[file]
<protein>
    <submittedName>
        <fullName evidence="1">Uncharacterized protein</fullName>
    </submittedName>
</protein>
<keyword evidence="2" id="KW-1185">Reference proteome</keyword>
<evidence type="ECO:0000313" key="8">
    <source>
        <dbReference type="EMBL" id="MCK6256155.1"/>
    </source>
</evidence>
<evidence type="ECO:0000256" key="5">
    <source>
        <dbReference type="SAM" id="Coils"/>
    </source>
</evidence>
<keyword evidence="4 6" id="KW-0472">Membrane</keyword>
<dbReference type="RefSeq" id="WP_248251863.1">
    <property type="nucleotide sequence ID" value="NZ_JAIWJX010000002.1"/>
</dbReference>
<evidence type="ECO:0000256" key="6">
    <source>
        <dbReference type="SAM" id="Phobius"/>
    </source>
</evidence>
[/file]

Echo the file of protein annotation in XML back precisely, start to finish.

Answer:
<protein>
    <submittedName>
        <fullName evidence="1">Uncharacterized protein</fullName>
    </submittedName>
</protein>
<keyword evidence="2" id="KW-1185">Reference proteome</keyword>
<evidence type="ECO:0000313" key="8">
    <source>
        <dbReference type="EMBL" id="MCK6256155.1"/>
    </source>
</evidence>
<evidence type="ECO:0000256" key="5">
    <source>
        <dbReference type="SAM" id="Coils"/>
    </source>
</evidence>
<keyword evidence="4 6" id="KW-0472">Membrane</keyword>
<dbReference type="RefSeq" id="WP_248251863.1">
    <property type="nucleotide sequence ID" value="NZ_JAIWJX010000002.1"/>
</dbReference>
<evidence type="ECO:0000256" key="6">
    <source>
        <dbReference type="SAM" id="Phobius"/>
    </source>
</evidence>